to “retrieve” the skipper’s binoculars from the bridge before making his way aboard. Later, while manning his machine gun in battle, he told of being all but buried alive by debris when a large enemy shell exploded nearby. After the war, Handley Scoble returned to Frankston for a celebratory homecoming at the same mechanics’ hall. There, he was presented with the City of Frankston medal – nicknamed the “Bob’s” medal – to go with his British War medal and Victory medal. “The Frankston medal – like those presented to returning troops by many

municipalities – was intended as a mark of thanks by local residents,” Alan said. “I thought the medals may be significant because I knew my grandfather enlisted at Frankston. “His name is also at the Frankston cenotaph and at the RSL in Cranbourne Rd.” Handley Scoble joined his brother, Arthur, on their pig farm near Frankston South and became so well established that Scoble St and Handley Ct are named after him. He died aged 83 in 1976.

Young leaders tackle pollution plight BANYAN Reserve wetlands in Carrum Downs was just the place for 100 young “marine ambassadors” to see and smell the tonnes of rubbish emptied from a gross pollution trap last week. The pupils – from St Macartans, Mornington, Kunyung, Mt Eliza and Woodlands, Frankston – investigated the trap which is designed to stop stormwater pollutants from being washed down from streets and entering Port Phillip Bay. The wetlands are described by Dolphin Research Institute executive director Jeff Weir as a world-class example of how to treat stormwater pollution. “Litter traps capture the larger pollution,” he said. “The ponds let sedi-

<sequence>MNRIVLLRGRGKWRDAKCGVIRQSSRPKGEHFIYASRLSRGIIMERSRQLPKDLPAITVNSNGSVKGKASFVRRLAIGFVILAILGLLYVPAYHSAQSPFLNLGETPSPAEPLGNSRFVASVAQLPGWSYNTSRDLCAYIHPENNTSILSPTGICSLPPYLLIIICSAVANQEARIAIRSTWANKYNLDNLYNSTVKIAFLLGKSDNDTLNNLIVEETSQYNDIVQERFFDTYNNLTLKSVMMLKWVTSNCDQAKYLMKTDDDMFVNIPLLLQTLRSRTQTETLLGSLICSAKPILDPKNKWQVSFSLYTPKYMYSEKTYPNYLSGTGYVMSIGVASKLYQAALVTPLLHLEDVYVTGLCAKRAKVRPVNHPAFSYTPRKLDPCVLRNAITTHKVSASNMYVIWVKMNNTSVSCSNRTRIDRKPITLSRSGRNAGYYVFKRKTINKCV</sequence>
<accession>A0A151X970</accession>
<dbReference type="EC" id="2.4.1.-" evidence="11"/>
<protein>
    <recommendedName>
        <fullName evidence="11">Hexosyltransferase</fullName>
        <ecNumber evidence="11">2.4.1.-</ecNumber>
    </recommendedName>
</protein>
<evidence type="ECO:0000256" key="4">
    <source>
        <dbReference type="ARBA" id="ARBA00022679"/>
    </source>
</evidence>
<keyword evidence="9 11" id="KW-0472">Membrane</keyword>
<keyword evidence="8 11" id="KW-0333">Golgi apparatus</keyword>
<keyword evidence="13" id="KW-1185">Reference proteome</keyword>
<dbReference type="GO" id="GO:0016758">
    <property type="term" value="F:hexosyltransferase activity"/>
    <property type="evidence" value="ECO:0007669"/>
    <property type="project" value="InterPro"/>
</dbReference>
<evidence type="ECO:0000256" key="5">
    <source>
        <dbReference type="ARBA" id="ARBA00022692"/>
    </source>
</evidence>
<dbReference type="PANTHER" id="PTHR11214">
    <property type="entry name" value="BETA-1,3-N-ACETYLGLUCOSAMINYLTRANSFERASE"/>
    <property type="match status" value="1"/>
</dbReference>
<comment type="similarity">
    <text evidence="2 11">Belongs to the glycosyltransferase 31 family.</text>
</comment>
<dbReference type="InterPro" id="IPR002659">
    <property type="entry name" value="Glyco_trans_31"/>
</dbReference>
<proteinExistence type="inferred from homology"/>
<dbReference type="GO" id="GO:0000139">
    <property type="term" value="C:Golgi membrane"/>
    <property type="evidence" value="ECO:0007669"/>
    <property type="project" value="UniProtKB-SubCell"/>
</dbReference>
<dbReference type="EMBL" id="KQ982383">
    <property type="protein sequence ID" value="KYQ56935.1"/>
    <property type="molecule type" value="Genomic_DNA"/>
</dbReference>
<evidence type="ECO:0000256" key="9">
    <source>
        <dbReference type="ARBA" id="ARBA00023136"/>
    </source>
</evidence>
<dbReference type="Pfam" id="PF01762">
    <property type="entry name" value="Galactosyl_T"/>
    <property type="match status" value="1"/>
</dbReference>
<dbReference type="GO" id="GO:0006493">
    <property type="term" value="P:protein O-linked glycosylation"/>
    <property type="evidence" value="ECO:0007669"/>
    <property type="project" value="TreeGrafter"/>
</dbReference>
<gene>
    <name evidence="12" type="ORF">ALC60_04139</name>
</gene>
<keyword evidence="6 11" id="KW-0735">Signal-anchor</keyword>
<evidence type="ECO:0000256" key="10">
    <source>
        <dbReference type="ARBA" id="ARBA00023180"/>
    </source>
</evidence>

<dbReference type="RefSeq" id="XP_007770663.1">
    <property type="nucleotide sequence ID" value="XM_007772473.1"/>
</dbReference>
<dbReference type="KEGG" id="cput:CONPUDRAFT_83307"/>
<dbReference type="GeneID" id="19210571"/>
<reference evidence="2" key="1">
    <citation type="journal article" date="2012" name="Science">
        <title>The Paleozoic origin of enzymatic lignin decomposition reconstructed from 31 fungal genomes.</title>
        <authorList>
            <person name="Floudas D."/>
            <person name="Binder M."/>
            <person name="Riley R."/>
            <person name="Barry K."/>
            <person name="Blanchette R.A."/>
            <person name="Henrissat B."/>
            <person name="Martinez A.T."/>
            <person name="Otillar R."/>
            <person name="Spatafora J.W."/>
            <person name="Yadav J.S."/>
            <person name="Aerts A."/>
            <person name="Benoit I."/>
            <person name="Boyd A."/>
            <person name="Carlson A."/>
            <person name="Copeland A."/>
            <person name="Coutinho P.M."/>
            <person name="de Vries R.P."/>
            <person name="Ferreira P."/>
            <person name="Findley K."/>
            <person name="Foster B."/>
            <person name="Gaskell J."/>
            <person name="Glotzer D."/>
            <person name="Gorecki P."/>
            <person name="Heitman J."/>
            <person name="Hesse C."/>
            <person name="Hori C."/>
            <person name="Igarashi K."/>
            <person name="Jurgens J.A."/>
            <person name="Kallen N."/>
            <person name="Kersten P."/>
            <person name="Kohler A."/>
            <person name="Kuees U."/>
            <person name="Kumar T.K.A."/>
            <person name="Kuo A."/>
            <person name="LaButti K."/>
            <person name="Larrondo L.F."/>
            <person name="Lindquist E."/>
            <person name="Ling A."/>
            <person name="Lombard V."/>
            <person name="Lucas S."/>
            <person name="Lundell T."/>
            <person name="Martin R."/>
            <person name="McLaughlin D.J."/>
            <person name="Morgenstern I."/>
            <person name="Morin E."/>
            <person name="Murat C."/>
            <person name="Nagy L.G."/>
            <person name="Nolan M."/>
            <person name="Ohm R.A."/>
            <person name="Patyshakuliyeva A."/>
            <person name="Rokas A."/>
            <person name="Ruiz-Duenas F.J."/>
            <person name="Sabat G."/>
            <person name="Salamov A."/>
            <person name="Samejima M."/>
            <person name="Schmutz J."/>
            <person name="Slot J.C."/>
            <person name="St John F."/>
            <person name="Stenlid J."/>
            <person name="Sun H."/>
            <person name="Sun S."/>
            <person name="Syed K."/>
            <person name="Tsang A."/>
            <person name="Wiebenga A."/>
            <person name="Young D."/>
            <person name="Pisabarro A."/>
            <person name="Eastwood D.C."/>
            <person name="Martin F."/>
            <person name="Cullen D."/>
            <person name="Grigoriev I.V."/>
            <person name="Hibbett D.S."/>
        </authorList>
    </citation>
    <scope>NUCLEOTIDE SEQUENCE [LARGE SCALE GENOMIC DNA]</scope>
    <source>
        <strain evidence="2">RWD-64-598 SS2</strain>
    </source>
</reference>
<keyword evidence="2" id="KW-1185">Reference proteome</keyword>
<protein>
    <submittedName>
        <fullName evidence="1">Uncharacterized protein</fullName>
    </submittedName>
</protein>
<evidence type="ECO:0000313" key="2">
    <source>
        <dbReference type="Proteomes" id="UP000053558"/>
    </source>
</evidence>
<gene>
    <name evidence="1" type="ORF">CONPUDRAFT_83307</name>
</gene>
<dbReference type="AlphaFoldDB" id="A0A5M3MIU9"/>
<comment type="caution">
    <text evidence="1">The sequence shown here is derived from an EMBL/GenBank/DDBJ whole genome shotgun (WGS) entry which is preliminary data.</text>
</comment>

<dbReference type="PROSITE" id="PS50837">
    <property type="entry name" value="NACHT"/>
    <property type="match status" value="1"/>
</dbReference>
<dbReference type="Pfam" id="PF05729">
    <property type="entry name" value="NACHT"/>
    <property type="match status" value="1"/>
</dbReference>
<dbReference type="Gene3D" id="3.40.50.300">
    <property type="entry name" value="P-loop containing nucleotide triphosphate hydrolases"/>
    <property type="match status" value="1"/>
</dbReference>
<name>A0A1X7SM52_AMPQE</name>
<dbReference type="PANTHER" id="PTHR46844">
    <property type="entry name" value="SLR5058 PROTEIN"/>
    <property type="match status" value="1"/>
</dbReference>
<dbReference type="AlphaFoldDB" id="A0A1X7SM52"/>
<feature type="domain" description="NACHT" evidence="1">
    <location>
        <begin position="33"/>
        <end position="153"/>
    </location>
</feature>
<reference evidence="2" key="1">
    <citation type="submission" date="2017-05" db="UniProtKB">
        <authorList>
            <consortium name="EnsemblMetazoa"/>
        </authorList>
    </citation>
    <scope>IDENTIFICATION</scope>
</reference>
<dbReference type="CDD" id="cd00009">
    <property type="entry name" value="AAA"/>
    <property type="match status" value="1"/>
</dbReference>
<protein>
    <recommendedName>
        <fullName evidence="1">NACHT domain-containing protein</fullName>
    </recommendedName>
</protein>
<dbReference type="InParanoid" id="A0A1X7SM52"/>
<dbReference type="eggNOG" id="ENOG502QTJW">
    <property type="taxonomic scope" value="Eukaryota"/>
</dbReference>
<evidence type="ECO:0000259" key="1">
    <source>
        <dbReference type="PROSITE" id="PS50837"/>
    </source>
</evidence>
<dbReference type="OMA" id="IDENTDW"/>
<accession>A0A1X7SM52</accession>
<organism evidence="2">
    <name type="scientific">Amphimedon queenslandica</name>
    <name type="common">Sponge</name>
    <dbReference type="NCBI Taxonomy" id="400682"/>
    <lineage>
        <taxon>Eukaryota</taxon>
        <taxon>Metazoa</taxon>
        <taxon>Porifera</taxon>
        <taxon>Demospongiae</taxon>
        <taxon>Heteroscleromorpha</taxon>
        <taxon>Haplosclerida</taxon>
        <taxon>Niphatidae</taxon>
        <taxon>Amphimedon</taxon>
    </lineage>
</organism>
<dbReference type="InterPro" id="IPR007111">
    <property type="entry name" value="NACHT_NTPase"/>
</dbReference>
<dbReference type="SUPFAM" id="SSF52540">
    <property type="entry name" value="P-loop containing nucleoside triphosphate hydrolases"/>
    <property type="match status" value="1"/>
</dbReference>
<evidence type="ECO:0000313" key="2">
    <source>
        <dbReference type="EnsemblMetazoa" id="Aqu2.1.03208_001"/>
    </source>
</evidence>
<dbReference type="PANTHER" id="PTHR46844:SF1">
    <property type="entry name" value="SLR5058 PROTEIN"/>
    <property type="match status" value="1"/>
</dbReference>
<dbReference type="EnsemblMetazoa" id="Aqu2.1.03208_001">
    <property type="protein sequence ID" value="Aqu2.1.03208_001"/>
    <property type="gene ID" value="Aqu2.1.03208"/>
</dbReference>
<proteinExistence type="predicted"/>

ment settle and the plant life takes up many of the soluble pollutants. “In moderate rains, the water will be quite clean by the time it leaves this site and flows into the bay via Kananook Creek. “In big storms, it overflows and everything goes into the bay. Most drains don’t have these systems and empty directly into the creeks and rivers that flow to our bays. “Treatment systems help when they are present, but the best solution is to stop things getting into drains in the first place.” The ambassadors’ experience was part of the Dolphin Research Institute’s ‘I sea, I care’ School Ambassador Program. The pupils are trained as peer edu-

cators who go back to their schools to share their experiences. The goal is to reduce pollutants entering drains and, ultimately, threatening our marine environment. “The institute is concerned about the link between water quality in the bay and the health of our dolphins,” Mr Weir said. “If it’s not safe for us to swim in our bay after rain, then it’s also not safe for our dolphins either. “We need to do much better.” The DRI is currently working on a major dolphin health study funded by the federal government.

Waste not; want not: Pupils tour the Banyan Reserve wetlands last week. Picture: Supplied

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7 August 2017  

Frankston Times 7 August 2017